Question? Just ask us!
Free Encyclopedia of Building & Environmental Inspection, Testing, Diagnosis, Repair
InspectAPedia ® Home
SEPTIC SYSTEM INSPECT DIAGNOSE REPAIR
SEPTIC CARE INSTRUCTIONS
SEPTIC D-BOX INSPECTION
SEPTIC DRAINFIELD FAILURE DIAGNOSIS
SEPTIC DYE TEST PROCEDURE
SEPTIC FAILURE SIGNS
SEPTIC INSPECTION & TEST GUIDE
SEPTIC LIFE EXPECTANCY
SEPTIC SUPPLIES & PARTS
SEPTIC SYSTEM DESIGN ALTERNATIVES
SEPTIC SYSTEM DESIGN BASICS
SEPTIC SYSTEMS, HOME BUYERS GUIDE to
SEPTIC SYSTEM SAFETY WARNINGS
SEPTIC TREATMENTS & CHEMICALS
SEWAGE BACKUP PREVENTION
SEWAGE EJECTOR / GRINDER PUMPS
SEWER GAS ODORS
SEWER LINE REPLACEMENT
SINKHOLES, WARNING SIGNS
SOAKAWAY BED FAILURE DIAGNOSIS
SULPHUR & SEWER GAS SMELL SOURCES
TOILETS, INSPECT, INSTALL, REPAIR
TRAPS on PLUMBING FIXTURES
TREATMENTS & CHEMICALS, SEPTIC
VIDEO GUIDES: Septic Videos
WASHING MACHINES & SEPTIC SYSTEMS
WATER SOFTENERS & CONDITIONERS
WATER SUPPLY & DRAIN PIPING
WASTEWATER TREATMENT BASICS
WATER, WELLS, WATER TANKS: TESTING GUIDE
WINTERIZE A BUILDING
How to find the septic leachfield or drainfield when it is in an unsual or unexpected location. This article series and our accompanying septic system location videos explains how to find the leach field or drainfield portion of a septic system. We include sketches and photos that help you learn what to look for, and we describe several methods useful for finding buried drainfield components. (Septic drain fields are also called soil absorption systems or seepage beds.)
In the page top photo you can see septic effluent running across a rocky surface during our septic loading test. Actually effluent was running across this rock before we began our septic test, but our dye succeed in proving that the wet area was indeed coming from a failed septic system. A conventional tank and drainfield could not work in this location.
Green links show where you are. © Copyright 2013 InspectAPedia.com, All Rights Reserved.
Remember that septic system components can be at an "illogical" or "unlikely" location since people often make expedient or otherwise bad design choices, or may have had no alternative.
We've found drainfields that were quite remote from the building and from the septic tank, more than 200' away (downhill).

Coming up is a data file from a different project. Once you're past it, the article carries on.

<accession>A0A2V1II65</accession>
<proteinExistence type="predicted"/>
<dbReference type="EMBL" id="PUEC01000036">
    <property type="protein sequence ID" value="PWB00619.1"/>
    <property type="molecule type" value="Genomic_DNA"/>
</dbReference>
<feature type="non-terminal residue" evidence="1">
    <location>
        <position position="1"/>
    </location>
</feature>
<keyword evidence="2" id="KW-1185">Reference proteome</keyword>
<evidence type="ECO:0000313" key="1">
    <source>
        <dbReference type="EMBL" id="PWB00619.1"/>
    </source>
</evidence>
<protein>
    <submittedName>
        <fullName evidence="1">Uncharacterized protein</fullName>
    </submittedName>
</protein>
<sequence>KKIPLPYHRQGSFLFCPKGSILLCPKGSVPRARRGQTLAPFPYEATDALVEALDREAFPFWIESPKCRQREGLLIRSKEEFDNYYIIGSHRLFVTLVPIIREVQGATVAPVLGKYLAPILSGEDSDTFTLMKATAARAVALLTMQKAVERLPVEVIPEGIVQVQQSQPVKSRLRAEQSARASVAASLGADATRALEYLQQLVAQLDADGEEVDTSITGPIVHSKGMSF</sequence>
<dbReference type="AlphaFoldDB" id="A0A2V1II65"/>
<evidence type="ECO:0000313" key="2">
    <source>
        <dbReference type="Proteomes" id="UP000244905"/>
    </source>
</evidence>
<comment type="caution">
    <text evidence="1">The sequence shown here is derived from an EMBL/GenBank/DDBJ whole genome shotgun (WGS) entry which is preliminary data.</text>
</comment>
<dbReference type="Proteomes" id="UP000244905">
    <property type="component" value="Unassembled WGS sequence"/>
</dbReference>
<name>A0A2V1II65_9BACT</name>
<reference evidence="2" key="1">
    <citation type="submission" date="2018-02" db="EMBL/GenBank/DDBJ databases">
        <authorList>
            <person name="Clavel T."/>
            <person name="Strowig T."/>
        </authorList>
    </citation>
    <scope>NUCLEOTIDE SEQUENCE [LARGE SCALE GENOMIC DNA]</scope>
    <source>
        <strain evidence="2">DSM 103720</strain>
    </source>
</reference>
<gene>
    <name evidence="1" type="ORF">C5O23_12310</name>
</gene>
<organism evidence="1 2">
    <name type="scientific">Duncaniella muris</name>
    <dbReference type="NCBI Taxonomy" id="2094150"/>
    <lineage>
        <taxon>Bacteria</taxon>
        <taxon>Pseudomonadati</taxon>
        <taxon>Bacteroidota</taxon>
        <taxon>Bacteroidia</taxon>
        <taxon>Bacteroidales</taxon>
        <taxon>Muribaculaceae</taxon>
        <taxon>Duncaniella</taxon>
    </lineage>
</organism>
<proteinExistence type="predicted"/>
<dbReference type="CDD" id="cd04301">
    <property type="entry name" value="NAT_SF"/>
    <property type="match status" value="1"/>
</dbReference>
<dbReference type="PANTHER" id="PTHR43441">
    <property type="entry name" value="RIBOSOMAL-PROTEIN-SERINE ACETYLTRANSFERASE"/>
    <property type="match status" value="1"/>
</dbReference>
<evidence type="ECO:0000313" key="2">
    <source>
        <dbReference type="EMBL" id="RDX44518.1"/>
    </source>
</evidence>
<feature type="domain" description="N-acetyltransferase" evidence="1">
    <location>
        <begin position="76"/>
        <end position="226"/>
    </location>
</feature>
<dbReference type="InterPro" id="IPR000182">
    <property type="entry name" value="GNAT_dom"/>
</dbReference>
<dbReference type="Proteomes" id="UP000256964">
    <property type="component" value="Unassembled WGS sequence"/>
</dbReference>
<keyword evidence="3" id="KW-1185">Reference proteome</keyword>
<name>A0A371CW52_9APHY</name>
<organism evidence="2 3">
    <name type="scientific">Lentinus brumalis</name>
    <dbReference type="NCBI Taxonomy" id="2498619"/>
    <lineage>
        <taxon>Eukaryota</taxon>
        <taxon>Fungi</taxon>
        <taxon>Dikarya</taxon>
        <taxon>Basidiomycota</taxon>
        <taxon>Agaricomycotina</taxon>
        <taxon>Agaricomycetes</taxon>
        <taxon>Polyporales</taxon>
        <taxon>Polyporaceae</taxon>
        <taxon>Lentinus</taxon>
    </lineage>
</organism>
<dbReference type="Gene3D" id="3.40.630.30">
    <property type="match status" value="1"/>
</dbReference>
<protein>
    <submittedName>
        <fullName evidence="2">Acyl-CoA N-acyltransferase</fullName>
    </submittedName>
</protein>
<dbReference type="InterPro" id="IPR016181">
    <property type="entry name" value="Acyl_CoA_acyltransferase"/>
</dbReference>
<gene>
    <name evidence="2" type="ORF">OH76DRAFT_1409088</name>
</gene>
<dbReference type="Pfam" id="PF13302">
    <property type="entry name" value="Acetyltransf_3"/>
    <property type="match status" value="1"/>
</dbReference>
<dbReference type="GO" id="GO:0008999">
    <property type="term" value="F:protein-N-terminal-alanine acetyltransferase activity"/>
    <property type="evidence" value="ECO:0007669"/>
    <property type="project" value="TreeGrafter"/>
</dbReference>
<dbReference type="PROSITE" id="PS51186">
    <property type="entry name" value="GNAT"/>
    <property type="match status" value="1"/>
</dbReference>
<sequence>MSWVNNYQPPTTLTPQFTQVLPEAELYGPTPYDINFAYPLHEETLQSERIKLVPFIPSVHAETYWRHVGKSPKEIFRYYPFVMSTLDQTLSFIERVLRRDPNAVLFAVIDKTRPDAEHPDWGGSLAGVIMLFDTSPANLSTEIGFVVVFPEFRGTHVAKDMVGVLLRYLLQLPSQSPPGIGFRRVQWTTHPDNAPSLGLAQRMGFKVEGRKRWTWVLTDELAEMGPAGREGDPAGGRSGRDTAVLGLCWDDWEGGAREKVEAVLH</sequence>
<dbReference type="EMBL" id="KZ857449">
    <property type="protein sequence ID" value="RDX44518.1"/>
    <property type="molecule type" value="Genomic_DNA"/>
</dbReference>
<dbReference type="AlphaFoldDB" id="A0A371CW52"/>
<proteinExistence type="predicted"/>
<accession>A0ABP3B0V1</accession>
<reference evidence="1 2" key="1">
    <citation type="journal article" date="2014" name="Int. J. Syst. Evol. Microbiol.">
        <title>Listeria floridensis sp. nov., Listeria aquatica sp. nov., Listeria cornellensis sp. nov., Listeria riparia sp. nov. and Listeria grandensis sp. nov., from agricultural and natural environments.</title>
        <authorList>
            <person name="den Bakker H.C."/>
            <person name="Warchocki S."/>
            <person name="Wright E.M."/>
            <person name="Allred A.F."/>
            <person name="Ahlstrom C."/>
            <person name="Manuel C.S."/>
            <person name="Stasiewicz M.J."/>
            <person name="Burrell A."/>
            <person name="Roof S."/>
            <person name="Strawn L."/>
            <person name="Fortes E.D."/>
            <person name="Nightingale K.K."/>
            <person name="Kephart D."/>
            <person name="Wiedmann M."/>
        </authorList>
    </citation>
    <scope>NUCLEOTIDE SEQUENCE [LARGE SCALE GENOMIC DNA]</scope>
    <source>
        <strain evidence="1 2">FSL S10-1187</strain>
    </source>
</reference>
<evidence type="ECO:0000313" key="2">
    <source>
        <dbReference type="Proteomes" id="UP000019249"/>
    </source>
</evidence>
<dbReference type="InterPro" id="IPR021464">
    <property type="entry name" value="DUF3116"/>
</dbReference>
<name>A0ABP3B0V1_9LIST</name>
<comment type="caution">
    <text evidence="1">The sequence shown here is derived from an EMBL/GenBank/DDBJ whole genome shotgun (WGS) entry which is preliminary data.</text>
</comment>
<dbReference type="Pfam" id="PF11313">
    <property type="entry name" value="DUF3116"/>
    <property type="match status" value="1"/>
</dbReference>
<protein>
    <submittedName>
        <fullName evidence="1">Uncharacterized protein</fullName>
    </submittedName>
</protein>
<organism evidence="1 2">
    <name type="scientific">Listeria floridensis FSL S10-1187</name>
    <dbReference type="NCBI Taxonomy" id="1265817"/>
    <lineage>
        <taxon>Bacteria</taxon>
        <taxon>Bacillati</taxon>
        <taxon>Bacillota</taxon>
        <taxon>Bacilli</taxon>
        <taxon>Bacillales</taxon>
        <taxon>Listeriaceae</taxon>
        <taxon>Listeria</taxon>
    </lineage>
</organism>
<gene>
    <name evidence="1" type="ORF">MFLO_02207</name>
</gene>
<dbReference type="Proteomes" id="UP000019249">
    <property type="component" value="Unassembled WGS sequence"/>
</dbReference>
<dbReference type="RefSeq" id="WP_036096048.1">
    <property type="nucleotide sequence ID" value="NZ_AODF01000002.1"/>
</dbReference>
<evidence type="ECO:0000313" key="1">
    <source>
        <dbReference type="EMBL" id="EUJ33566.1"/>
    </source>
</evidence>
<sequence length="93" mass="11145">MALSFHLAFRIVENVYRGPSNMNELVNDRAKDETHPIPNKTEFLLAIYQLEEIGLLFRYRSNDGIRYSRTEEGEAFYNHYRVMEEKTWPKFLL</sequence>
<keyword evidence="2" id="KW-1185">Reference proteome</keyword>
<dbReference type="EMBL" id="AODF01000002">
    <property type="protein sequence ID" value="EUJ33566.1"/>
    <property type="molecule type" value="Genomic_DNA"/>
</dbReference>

The reason this is abnormal is that it is expensive and trouble to dig great distances and there must either be proper slope (elevation change) between the tank and drainfield, or a pumping system is needed.
So normally the septic contractor will not put a septic system component farther away from the building or the tank than is necessary.
But rocky sites, steeps slopes, ponds, or other site features may mean that the tank or drainfield are located surprisingly far from the building they serve.
Septic Soakaway beds, Leachfields, or Drainfields may be located off of the property they serve and even across a road or highway
We've found leaching beds that were located across a public highway from the house and septic tank. We've found leaching beds that were not on the owner's property at all.
An illegal septic system "drainfield" may turn out to be emptying deliberately into a nearby stream or lake
Especially at older, unsupervised, or remote rural properties, the temptation to simply route effluent leaving the septic tank to a stream, lake, pond is sometimes overwhelming (though unsanitary and illegal).
This is particularly true at sites where the soils into which one would have to put the drainfield are rocky, wet, or where the drainfield has previously failed.
In the photo at left you can see that this septic tank is less than ten feet from a lake.
For example, at properties along Wappingers Creek in Dutchess County, NY, many of the homes located their drainfields downhill from the house and too close to the creek. In times of spring rains the creek floods and floods the drainfield area. These are not working drainfields and are unsanitary.
At a home inspection at one of these properties we found that the previous owner had installed a straight pipe from the end of his failed drainfield right into the creek. Our septic loading and dye test was turning Wappingers Creek a reddish pink!
This farm property, which we were inspecting outside Frankfort, Germany in 1968, had toilets but no working drainfield at all.
Green link shows where you are in this article series.
Frequently Asked Questions (FAQs)
No FAQs have been posted for this page. Try the search box below or CONTACT US by email if you cannot find the answer you need at InspectApedia.
Use the search box below to ask a question or to search the InspectApedia.com website.
Ask a Question or Enter Search Terms in the InspectApedia search box just below.
Technical Reviewers & References
Related Topics, found near the top of this page suggest articles closely related to this one.